Perhaps, if Dexter was working for the union at the time, things would have turned out differently.  Why? Because the NAWU Secretary expressly instructed Dexter and other supporters not to take the Wave Hill workers out on strike. And the union could not support them.

These may be some uncomfortable truths. It may not sound very much like a great legacy. But it is.

It is a great legacy because, once the Gurindji walked off Wave Hill, the NAWU gave them their 100% support.

It is a great legacy because the union movement nationwide galvanised around the workers and gave them great support.

It is a great legacy because it fundamentally shifted the NAWU and other unions in the country. It showed unions that Indigenous workers were willing to fight for wage equality and it shifted unions to the role of supporting and fighting for all workers.

And it is a great legacy because while the trigger for the Wave Hill Walk Off was equal wages, the gun powder was the systemic racism, poor living conditions, a legislative environment which allowed for the theft of children from their families and the theft of Aboriginal people having any agency over their own lives.

The Wave Hill Walk Off shifted the nation.

And For the Gurindji it was about their right to be Gurindji. And how wonderful it is to be joined here by the direct descendants of Vincent Lingiari who still live and thrive as Gurindji on their ancestral lands.

So here we are, the direct beneficiaries of that legacy. I can stand here and proudly say that I am a descendant of the Yiman and Gangulu peoples and I am a proud Aboriginal unionist. And every single union leader and Indigenous worker in this room can proudly inherit what has been won in this dispute.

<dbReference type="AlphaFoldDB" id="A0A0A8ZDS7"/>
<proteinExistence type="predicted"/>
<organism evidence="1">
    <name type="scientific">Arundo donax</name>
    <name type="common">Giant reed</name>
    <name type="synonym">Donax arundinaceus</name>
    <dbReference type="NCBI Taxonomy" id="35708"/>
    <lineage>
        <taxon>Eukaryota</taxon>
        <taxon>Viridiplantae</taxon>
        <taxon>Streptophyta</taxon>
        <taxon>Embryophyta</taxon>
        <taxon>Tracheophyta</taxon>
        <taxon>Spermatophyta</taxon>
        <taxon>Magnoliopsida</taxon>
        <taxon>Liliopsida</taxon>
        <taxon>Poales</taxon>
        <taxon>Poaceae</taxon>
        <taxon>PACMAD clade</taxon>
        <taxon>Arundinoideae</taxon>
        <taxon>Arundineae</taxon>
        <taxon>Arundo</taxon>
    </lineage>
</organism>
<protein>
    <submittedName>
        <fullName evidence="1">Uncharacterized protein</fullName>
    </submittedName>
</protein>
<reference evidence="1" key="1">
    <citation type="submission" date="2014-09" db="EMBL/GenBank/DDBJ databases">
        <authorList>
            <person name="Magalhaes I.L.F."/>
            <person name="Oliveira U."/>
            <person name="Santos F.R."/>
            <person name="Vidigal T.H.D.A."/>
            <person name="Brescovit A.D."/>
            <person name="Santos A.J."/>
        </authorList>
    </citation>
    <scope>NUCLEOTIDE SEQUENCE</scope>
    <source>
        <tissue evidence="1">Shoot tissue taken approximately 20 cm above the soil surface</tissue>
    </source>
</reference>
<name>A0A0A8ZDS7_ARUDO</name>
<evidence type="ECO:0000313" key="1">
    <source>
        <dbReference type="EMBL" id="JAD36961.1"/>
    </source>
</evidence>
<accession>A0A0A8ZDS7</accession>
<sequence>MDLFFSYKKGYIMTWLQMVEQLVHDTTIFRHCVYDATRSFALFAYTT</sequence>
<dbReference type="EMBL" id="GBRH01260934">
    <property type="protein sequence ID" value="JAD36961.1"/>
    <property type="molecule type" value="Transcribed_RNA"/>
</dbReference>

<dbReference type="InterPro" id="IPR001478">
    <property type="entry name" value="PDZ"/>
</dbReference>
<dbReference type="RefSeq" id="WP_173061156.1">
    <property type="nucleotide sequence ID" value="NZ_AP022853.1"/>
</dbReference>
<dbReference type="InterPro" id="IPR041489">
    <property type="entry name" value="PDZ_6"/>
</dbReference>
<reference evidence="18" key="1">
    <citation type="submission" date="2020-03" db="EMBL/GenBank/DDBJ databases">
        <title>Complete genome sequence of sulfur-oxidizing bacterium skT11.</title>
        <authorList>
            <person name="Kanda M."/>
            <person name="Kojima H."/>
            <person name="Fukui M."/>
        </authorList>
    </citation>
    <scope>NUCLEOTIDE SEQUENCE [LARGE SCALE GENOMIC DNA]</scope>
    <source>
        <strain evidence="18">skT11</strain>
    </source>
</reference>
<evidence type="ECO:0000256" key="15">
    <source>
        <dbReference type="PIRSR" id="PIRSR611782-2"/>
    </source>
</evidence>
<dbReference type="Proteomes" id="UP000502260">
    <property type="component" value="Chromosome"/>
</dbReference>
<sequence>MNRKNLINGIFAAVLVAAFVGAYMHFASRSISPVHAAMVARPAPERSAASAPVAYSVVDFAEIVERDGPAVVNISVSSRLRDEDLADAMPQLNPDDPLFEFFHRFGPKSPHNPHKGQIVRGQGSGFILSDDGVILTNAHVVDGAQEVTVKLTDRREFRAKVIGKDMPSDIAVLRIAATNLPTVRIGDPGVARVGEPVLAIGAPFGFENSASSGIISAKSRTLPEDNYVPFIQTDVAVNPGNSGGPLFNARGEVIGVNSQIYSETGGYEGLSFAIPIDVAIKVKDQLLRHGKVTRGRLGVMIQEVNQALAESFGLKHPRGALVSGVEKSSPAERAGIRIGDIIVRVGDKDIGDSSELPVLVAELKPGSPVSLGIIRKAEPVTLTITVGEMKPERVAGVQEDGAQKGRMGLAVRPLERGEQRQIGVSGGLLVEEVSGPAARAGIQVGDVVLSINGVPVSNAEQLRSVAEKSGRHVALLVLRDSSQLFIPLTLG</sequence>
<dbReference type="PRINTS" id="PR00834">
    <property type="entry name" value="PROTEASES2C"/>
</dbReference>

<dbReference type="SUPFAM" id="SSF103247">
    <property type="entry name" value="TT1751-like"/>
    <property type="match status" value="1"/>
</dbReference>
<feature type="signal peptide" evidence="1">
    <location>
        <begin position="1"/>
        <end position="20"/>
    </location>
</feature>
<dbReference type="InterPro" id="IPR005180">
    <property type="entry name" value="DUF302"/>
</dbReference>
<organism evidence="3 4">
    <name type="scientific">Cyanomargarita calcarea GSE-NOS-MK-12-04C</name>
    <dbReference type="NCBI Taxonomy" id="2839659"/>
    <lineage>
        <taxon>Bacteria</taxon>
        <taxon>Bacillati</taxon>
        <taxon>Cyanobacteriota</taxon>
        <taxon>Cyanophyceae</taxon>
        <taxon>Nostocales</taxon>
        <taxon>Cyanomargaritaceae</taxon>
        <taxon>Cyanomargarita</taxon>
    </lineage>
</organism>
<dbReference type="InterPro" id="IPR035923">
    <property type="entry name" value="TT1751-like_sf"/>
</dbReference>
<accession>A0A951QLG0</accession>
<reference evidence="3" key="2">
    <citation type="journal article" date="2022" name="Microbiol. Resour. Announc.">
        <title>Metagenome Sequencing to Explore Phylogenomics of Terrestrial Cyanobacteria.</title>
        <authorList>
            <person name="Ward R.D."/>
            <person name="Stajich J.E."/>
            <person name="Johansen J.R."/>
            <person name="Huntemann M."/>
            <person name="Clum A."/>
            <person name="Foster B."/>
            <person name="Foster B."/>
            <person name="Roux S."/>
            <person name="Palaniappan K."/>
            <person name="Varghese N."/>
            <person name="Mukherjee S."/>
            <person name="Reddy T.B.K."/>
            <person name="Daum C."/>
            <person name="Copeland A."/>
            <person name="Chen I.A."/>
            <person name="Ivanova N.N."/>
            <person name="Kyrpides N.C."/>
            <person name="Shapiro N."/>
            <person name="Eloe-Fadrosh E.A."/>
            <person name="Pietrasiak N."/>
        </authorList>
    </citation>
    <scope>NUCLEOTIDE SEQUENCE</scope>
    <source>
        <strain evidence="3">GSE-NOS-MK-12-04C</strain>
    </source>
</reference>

Here we stand on the shoulders of those giants. We give them our Respect. We Honour their courage and determination in the face of adversity. And we resolve to continue to stand in Solidarity.  

Given the occasion, and the unique opportunity that is present to us here, a full meeting of the ACTU Executive and Indigenous Unionists, surely our question becomes:  what will our legacy be?

We, who are the next generation in this epic saga:  what chapters will we write?

Are we ready to evolve to the face our modern challenges and stand shoulder to shoulder with Aboriginal and Torres Strait Islander workers and their communities?

We should not be under any illusions: these challenges are great. Our communities are in crisis.

Aboriginal and Torres Strait Islander communities, workers and organisations are facing some of the worst attacks to community, civil and industrial rights in a generation.

Youth suicide has increased dramatically – they are at crisis levels. Health, education, employment and mortality outcomes for Indigenous Australians have in some cases worsened.

There is a broad systemic failure in our justice system recently evidenced by the circumstances which have led to the formation of the NT Royal Commission into Youth Detention.

The incarceration rates of Indigenous peoples and in particular youth are at their highest in decades, largely orchestrated by regressive legislation which criminalises Indigenous people for everyday behaviour.  Meanwhile, those who are there to care have been under resourced to a level  we have not seen in decades.

Here in the NT under the paperless arrest system an elderly Aboriginal artist of great esteem, who was simply gathering with others under a tree, died in custody. And he is one of too many Indigenous people who come into contact with the justice system for minor matters and end up dying in a prison cell.